Miter Saw Vs Sliding Miter Saw: Know the Difference
Since the birth of the first chop saw, miter saws have steadily become more advanced, more popular and incredibly more useful. In fact, where precision crosscuts and accurate miters are concerned, there is scarcely a better tool than a miter saw. Allowing users to work faster and with far greater accuracy, to perform compound miter cuts, bevel cuts and to work with larger pieces of material, the multipurpose miter saw is a tool that little else can contest.
The world of high-performance miter saws, though, offers craftsmen a kind of double-edged sword. Because the tools can perform so many applications, because they’re built in many different sizes with different features, focuses and benefits, choosing the best miter saw for your life and workload can be surprisingly difficult. Accordingly, I’ve put together the below information (Miter Saw Vs Sliding Miter Saw) to guide you (or compound slide you) in the right direction.
Common Features for Miter Saws include
- Easy-to-read indexes– Check miter and bevel indexes to make sure they are visible for fast, accurate cuts.
- Positive stops– Makes it fast and easy to adjust for common angles.
- Adjustable handle– Allows you to adjust your grip for maximum comfort and control.
- Electric brake– Enhances safety by stopping the blade seconds after you release the trigger.
- Laser guide– Ensures blade is lined up correctly with the intended cut line.
- Stands– Folding stands and stands with wheels provides enhanced portability.
- Wide miter range– Miter saws offer maximum cuts that range from 50 inches to more than 60 inches.
- Easy-change blade system– Features one-step blade changes.
- Dust port– Allows you to connect a dust bag or wet/dry vac to collect sawdust
- Sliding fence– Provides full-height support for miter cuts and slides out of the way for bevel cuts.
You: Ultimately, the first point to consider is not necessarily on or about the miter saw at all. Instead, your first thoughts should be about how you are going to use the tool. How often will you use it? What will you need to cut? Where (shop, garage, job site) will you work with it? and etc. Having a plan and a budget before you begin looking seriously for your miter saw will help you make a better decision.
Cutting Capacity: The most popular and most universal miter saws typically offer a 10-inch or 12-inch cutting capacity. Though you will find miter saws with capacities that are both larger and smaller than this, I recommend most users stay within those parameters.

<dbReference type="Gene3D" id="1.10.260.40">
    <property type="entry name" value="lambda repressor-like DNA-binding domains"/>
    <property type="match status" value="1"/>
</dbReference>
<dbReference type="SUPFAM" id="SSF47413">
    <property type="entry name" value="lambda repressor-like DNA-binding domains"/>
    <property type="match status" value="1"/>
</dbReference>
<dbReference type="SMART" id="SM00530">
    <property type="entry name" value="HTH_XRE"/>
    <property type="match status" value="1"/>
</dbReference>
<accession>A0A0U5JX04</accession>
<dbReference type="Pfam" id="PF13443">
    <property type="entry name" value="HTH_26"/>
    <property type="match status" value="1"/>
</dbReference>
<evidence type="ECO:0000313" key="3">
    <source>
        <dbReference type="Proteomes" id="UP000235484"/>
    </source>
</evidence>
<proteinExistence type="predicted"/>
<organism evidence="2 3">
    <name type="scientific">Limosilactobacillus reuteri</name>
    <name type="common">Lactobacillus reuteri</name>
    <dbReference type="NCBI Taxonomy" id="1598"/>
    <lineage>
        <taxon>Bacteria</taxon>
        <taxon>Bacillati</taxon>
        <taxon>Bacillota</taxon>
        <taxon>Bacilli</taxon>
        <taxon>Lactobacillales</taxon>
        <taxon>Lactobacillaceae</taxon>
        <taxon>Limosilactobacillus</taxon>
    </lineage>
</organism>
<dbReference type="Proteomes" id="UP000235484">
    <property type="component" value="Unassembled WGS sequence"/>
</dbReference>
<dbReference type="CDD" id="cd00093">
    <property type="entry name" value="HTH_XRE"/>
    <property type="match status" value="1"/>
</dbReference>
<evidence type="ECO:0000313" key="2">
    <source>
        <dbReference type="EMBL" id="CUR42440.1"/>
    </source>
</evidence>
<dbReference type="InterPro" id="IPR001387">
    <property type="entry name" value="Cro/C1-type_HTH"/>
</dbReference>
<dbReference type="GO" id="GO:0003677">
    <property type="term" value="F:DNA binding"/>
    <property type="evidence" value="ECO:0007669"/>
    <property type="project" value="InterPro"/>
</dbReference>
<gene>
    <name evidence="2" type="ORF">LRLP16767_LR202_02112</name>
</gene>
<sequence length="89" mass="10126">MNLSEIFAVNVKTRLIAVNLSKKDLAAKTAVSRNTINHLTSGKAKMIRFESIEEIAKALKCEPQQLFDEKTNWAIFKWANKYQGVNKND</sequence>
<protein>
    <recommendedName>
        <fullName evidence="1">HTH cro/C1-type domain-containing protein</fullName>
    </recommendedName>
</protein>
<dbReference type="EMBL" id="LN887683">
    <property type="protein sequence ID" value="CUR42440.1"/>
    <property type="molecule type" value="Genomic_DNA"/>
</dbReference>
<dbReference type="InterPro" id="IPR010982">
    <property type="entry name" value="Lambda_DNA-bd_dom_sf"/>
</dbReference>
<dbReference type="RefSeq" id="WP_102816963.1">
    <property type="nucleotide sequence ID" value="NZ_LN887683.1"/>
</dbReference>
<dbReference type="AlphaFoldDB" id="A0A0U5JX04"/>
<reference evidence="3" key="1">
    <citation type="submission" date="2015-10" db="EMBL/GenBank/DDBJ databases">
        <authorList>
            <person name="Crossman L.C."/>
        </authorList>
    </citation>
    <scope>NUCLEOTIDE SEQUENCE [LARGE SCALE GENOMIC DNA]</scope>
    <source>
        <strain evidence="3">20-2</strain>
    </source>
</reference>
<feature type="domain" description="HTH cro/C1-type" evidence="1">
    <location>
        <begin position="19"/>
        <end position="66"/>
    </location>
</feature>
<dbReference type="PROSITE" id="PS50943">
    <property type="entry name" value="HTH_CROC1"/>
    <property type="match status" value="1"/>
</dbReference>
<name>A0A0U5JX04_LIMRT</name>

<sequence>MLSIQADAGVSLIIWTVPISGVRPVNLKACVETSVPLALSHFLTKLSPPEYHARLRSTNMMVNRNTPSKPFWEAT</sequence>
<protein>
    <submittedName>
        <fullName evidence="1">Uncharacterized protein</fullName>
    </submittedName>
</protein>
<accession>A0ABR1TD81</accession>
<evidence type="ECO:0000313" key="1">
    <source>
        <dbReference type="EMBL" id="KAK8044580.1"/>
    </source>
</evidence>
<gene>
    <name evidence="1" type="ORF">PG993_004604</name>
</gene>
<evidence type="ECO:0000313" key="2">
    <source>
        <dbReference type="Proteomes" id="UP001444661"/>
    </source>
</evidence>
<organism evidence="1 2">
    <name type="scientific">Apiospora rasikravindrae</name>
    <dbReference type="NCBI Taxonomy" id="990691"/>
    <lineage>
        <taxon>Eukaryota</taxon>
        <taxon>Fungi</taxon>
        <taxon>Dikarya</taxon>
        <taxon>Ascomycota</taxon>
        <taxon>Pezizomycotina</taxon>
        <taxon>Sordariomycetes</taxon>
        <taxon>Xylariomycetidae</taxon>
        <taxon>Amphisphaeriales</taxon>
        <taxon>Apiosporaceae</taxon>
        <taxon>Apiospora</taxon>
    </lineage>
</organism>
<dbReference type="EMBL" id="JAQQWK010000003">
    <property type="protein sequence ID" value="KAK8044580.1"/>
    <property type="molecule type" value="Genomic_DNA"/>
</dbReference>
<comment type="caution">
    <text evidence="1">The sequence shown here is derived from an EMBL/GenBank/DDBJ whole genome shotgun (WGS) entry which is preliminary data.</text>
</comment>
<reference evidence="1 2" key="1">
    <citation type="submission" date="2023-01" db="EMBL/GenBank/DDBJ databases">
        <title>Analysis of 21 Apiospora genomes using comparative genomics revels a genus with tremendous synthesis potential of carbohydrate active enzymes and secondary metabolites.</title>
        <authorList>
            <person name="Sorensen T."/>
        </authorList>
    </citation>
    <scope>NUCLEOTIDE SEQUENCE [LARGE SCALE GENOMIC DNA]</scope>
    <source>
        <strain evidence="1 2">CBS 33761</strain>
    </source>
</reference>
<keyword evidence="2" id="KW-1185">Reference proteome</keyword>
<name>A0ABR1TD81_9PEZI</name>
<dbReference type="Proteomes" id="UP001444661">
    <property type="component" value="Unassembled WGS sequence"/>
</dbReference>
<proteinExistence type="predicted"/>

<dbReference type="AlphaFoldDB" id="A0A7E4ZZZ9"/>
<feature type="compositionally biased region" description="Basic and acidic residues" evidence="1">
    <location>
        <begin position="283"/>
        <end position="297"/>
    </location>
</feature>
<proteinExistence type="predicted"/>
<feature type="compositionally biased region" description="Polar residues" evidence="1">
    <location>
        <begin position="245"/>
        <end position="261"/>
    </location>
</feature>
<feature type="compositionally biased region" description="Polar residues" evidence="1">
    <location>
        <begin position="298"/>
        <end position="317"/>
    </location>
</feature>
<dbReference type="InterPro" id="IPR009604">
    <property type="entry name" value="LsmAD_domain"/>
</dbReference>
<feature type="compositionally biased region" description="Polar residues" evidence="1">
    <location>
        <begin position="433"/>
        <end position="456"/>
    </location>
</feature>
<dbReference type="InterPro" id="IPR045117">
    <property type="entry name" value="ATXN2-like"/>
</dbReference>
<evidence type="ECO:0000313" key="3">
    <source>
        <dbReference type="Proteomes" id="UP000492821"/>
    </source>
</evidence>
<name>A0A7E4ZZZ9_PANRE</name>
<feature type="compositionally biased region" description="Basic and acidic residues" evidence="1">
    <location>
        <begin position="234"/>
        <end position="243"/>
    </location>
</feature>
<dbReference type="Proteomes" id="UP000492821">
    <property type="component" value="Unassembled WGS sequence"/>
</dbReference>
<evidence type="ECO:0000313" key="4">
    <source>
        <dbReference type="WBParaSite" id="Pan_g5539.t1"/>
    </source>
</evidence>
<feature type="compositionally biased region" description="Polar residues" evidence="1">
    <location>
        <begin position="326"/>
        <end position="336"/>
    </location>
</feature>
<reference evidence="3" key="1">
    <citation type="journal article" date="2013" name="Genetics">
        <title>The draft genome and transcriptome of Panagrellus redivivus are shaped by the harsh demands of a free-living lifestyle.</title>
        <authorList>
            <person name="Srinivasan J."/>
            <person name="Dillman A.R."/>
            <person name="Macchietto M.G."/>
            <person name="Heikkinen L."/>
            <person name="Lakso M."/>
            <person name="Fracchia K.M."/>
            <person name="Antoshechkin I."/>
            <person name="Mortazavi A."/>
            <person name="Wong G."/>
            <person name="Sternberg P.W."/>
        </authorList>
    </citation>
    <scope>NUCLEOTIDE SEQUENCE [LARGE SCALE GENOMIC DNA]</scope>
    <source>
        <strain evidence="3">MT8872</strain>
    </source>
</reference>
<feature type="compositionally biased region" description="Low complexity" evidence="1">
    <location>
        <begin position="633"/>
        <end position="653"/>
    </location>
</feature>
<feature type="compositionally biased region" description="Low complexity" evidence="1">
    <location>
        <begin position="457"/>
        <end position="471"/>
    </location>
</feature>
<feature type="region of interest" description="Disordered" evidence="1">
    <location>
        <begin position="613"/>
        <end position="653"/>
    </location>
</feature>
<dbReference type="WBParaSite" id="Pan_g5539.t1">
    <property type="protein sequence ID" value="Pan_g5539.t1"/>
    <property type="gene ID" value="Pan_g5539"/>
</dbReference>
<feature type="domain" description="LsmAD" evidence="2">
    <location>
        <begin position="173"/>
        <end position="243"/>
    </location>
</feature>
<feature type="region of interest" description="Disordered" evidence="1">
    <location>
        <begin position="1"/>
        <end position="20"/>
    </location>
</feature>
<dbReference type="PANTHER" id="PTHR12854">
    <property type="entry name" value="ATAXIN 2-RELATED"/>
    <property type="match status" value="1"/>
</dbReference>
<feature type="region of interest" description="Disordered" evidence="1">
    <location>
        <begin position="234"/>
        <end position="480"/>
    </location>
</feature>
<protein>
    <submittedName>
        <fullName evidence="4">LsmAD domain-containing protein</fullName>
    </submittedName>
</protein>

Across the board, a 12-inch sliding compound miter saw offers the greatest cutting capacity, but it will also be a more expensive, heavier tool. Choosing between a compound and a sliding compound miter saw, then, requires a few considerations.
On a compound miter saw, the blade moves in three general directions. First, the blade moves up and down in a chopping motion. Second, the blade moves about 45-degrees to the left and right for miter cuts, and lastly, the blade will lean either to the left or to the left and right to perform bevel and double bevel cuts.
Although compound miter saws are typically more portable and less expensive than sliding compound miter saws, they also have less capacity for wider boards. Most often, a compound miter saw will be unable to through-cut a wide board with a single pass.
A sliding compound miter saw does all of the things a compound miter saw does while also adding a few more things to the pot. For starters, a sliding compound miter saw is designed with two rail-like tubes that allow the blade to move back and forth in a larger range of motion. This grows crosscutting capacity by a few inches and allows users to through-cut wider boards (usually with one easy pass).
Because of these tubes, though, sliding compound miters saws are typically heavier, they are less portable and they’re more expensive. With the exception of some Bosch and Makita miter saws that utilize a kind of articulating arm in lieu of sliding tubes, sliding compound miters also require more room (especially at the rear of the saw) to work properly.
To get technical for a very brief moment (and using the average 10-inch compound miter saw and the average 12-inch sliding compound miter saw (opposite ends of the spectrum to bookend your possible cutting capacities), 10 and 12-inch miter saws usually offer the following cutting capacities:
- Max Crosscut at 90-Degrees: 2-1/2-inches by 6-inches – through – 4-1/2-inches by 12-1/2-inches.
- Max Crosscut at 45-Degrees: 2-inches by 8-inches – through – 4-1/2-inches by 8-1/2-inches.
- Blade at 45-degrees: 2-inches by 6-inches cut – through – 3-inches by 12-inches.
- Max Standing Molding: 4-inches – through – 6-inches.
I trust that the information has simplified the various options available and now you can make your decision with ease. The most important aspect to consider is the type of work you intend doing, how often and with what type of material. Once you are clear on that, the decision will be easy. It is a fair investment and you do not want rush into it and have regrets down the line.
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